Donald Trump is not the favorite to win the Republican primary in 2016. National polls can be misleading — there is no day or time when Republicans across the nation will pick their presidential candidate. Instead, there will be multiple elections in all 50 states, on multiple days, and some states will matter more than others. This explains why so many pundits have predicted a Cruz-Rubio race.
In order to make this contest easier to understand, RealClearPolitics authors Sean Trende and David Byler created an interactive tool called the GOP Race for Delegates (you can find it here). Any reader can enter the polling results from each state’s primary and see how these results would affect the overall outcome. For convenience, Trende and Byler integrated each state’s rules into the program, and loaded the RealClearPolitics polling averages for the early states as a guideline.
Using this tool, Trende and Byler discovered many important features of the Republican primary to come. While conservative southern states will likely winnow the field, more liberal northern states will play a huge role in actually determining who will become the nominee. Some traditional wisdom is proven false, and there is a strong likelihood of a final battle between Senators Ted Cruz (TX) and Marco Rubio (FL).
While Trende and Byler emphasize that “there are an almost infinite number of possibilities,” they did tend to find one much-discussed outcome kept showing up in their simulations — a struggle between Ted Cruz and Marco Rubio.
The situation plays out in this way: The four early primary states — Iowa, New Hampshire, South Carolina, and Nevada — end up supporting Cruz, Trump, and Ben Carson, leaving Marco Rubio as the only remaining viable establishment candidate.
Then comes the SEC primary — where a large chunk of southern (usually conservative) states give Ted Cruz a huge bump. Texas (with its 155 delegates) goes to Cruz, making him the effective conservative candidate. A large majority (70 percent) of Texas’ delegates will be decided on March 1st, and will be awarded with a winner-take-all situation by congressional district. If Cruz gains a majority in most congressional districts, he will take a serious lead from this state alone. This leads Trump and Carson to withdraw or become less relevant.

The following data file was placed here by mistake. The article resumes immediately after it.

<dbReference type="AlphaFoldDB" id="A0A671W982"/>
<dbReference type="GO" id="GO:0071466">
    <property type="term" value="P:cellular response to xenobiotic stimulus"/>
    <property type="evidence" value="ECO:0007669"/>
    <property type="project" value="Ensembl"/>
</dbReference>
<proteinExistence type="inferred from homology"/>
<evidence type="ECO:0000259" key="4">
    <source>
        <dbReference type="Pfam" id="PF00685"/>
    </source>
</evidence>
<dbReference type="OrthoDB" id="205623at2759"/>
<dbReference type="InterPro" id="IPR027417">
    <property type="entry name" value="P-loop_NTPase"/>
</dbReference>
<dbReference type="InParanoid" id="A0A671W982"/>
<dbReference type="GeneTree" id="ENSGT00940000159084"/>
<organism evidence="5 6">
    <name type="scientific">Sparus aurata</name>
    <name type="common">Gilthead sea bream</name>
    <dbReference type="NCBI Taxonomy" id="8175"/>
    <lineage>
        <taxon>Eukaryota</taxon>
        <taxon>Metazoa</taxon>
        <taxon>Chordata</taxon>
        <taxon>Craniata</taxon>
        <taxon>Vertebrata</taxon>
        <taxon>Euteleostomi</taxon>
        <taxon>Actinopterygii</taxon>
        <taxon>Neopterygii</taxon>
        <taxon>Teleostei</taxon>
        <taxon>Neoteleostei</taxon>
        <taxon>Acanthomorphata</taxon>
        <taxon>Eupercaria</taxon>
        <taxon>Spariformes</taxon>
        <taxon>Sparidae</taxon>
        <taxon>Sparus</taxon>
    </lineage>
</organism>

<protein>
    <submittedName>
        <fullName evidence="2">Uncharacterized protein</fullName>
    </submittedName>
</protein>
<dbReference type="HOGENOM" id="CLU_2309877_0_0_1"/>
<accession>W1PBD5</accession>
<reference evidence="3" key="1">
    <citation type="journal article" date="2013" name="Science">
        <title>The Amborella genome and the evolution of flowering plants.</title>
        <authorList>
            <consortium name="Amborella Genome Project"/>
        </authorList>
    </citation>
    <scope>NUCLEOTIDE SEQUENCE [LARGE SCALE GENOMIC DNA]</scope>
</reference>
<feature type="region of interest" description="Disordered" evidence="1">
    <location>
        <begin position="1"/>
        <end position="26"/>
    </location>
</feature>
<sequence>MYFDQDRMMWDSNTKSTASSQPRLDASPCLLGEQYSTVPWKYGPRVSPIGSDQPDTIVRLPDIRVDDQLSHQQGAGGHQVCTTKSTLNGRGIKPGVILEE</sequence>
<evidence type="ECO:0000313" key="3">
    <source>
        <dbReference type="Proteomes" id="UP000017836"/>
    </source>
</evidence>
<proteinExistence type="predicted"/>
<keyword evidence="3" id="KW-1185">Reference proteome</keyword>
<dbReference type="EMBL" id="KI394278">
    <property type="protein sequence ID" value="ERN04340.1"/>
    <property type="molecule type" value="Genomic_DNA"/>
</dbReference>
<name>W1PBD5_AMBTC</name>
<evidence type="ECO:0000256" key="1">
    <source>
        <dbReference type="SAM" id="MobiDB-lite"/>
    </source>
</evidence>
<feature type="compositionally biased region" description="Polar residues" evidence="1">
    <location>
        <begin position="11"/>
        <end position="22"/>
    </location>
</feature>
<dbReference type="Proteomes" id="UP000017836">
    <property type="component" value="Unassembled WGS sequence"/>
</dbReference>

Finally, the later, northern (and more liberal) states, which are more likely to be the winner-take-all (giving the primary winner all the delegates rather than dividing up delegates according to percentages), break for Rubio. This turns into a “barnburner of a race,” where Rubio likely wins, but Cruz becomes the clear runner-up.
Southern States Winnow, Northern States Decide
There are fundamental reasons behind this outcome. The presidential primary race is an obstacle course, where each state presents challenges and advantages to each candidate.
Southern states have earlier primaries, but they split up their delegates by the candidate’s percentage of the vote (so even if Donald Trump won Alabama, for example, with 30% of the vote, he would only get 30% of the delegates). Northern states have later primaries, but tend to be winner-take-all, allowing one candidate to win all their delegates.
This creates a very interesting breakdown between conservative and liberal states. Conservative states decide first, but do not yield large delegate counts for their candidates. This means that conservatives will decide who wins and loses early on, and early wins and losses usually winnow the field — encouraging losers to drop out and endorse the winners.
On the flip side, however, liberal states have a disproportionate influence in the later stages of the primary. Being winner-take-all, they award a winning candidate large amounts of delegates. To win the nomination, 1,236 delegates are needed. It is possible for a liberal candidate who stays in the race until the later stages to suddenly rack up large support from delegates.